(Washington Department of Fish and Wildlife)

The females remain near their nests, guarding their territory from other spawning females anywhere from four days to a couple of weeks before they die.

And even though they are technically dying as they procreate, using all of their physical resources to produce offspring, their final sacrificial act is also a display of tremendous strength and power.

“The vast majority of their biomass is muscle. They can move rocks that are 6, 7 inches in diameter,” Burton says. “They’ve been in the ocean feeding for years, building up that muscle. So when they enter freshwater, even though they don’t feed, they’ve got muscle and they’ve got fat to live off of while they spawn.”

Changing Colors and Growing ‘Shark-Like Teeth’

Check out this chinook's teeth! (Washington Department of Fish and Wildlife)

Check out the teeth on this chinook! (Washington Department of Fish and Wildlife)

The process of digging the redd as the fish spawn usually takes two to four days. It’s an amazing process to observe, says Burton, who has been tracking chinook for the utility for about 16 years now. Particularly fascinating to him is how quickly their bodies change as they mature and get ready to spawn.

“The fish are changing colors. Their bodies are elongating. They grow these large teeth; they almost look shark-like,” he says. “They also grow a hook on the end of their upper jaw, which is called a kype. And that kind of makes them look even more vicious.”

But as a fish biologist, Burton says he finds the whole process “absolutely beautiful.”

“I never stop getting excited about looking at spawning fish,” he says. “They keep me alive and they keep me motivated.”

Fighting Against The Odds

The spawning males use their fang-like teeth while chasing each other and competing for females. The females use them to guard their redds against other females, who are also looking for ideal places to spawn.

This transformation begins when they enter freshwater at the Hiram S. Chittenden Locks and takes place “in a matter of weeks,” Burton says.

“Once they get in the rivers is really where the biggest morphological changes occur,” he says.

And all the while, an average female lays about 4,500 eggs in each redd. How many fish ultimately emerge depends on incubation conditions, Burton says, but it’s generally just a few hundred. Predators, disease, bacteria and siltation that cause problems with oxygenation all play a role.

Flood danger is also a big concern. Water that flows too quickly can wipe out developing juveniles. Low flows also pose a threat, which is part of why Burton tracks the redds. His maps and measurements help ensure that the city of Seattle doesn’t take too much when it pulls drinking water from the watershed. About two-thirds of Seattle’s drinking water comes from the Cedar.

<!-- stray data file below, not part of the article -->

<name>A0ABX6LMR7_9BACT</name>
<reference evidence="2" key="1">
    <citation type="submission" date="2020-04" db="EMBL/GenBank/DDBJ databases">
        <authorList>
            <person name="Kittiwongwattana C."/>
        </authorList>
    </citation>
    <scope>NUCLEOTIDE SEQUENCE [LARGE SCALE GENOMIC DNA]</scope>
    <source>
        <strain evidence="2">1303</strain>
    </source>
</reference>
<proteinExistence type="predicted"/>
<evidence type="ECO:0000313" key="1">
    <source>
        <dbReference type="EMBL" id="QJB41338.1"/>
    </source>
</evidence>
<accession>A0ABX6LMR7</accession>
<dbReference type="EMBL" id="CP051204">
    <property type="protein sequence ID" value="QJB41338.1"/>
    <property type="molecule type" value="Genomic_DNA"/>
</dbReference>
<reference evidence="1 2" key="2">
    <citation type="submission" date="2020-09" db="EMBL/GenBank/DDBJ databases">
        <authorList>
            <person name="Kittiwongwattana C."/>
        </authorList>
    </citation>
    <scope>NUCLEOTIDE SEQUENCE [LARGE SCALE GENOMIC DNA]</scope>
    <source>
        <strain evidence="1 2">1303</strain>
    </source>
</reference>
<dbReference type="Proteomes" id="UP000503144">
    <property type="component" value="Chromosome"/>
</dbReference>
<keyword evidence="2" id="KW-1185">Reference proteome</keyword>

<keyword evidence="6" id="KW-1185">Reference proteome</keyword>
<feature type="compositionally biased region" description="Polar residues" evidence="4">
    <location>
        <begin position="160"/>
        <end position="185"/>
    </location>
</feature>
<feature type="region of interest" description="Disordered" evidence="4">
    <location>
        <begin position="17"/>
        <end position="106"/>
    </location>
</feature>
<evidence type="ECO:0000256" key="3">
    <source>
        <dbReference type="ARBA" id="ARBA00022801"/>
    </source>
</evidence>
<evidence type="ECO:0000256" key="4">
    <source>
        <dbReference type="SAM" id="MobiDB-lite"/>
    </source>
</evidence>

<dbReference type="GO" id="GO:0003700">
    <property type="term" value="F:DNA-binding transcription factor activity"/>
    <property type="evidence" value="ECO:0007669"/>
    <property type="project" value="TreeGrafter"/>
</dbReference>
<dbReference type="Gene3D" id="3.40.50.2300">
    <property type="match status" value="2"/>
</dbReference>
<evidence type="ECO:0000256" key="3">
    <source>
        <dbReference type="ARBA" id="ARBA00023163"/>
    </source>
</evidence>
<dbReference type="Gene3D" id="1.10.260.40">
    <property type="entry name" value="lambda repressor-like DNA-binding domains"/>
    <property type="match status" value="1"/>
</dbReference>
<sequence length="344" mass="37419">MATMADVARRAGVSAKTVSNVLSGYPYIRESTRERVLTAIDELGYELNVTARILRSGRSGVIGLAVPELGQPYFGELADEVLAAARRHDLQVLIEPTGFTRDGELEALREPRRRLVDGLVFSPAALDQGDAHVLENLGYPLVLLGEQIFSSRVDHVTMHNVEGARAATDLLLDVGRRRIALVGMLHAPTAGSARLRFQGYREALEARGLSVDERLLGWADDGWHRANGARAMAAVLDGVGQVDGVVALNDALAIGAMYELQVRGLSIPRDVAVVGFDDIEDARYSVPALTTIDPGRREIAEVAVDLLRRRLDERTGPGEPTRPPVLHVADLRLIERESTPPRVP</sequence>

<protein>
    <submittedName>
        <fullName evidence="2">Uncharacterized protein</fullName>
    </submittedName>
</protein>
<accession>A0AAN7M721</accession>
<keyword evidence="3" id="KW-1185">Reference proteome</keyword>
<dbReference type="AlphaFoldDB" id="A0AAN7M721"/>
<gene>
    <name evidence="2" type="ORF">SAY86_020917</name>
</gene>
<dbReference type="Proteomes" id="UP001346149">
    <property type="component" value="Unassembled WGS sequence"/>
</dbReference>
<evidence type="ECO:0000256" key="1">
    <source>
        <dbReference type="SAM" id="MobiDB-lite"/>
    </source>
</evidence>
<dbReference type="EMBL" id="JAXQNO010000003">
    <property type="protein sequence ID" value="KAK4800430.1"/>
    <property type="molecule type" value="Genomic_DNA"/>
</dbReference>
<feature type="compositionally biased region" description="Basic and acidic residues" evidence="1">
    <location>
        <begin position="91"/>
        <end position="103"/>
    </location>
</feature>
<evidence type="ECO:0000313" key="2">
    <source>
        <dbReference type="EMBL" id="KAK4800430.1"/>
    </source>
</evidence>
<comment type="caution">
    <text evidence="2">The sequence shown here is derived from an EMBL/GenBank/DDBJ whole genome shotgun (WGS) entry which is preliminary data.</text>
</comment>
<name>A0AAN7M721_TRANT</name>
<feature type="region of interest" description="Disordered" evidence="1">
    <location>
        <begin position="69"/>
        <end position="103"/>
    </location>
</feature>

Despite A Low Year, An Optimistic Outlook

This year is a down year for Cedar River salmon in general. Initial counts at the locks indicate it’s shaping up to be the second or third lowest year for Lake Washington chinook since counting began in 1995. Burton thinks one big reason for that is a flood that occurred in January 2011. He says returning salmon are usually predominantly 4 years old, and the flood likely wiped out many of what would’ve been this year’s fish before they hatched.

(Bellamy Pailthorp/KPLU)

Cedar River. (Bellamy Pailthorp/KPLU)

“I think that had a major impact on that cohort of fish,” he says. “They were in the gravel when that flood occurred and I’m sure there was a very high mortality rate due to the high velocities.”

But Burton is generally optimistic about the efforts he’s a part of and the effects of conservation work dictated by the federal listing of chinook as a threatened species 15 years ago.

“It’s very difficult to link specific efforts to recover fish to an increase in abundance … Salmon abundance naturally is very dynamic,” he says. “But in terms of the chinook salmon, I think there is evidence that we’ve had some improvement. If you look at the last 10 years, we’ve had two years where the chinook salmon has exceeded the escapement goal.”

Escapement goals are the survival rates set by the co-managers of recovery efforts, the Washington Department of Fish and Wildlife and the Muckleshoot Indian Tribe.

“And the last time we exceeded the escapement goal was in the 1970s,” Burton says.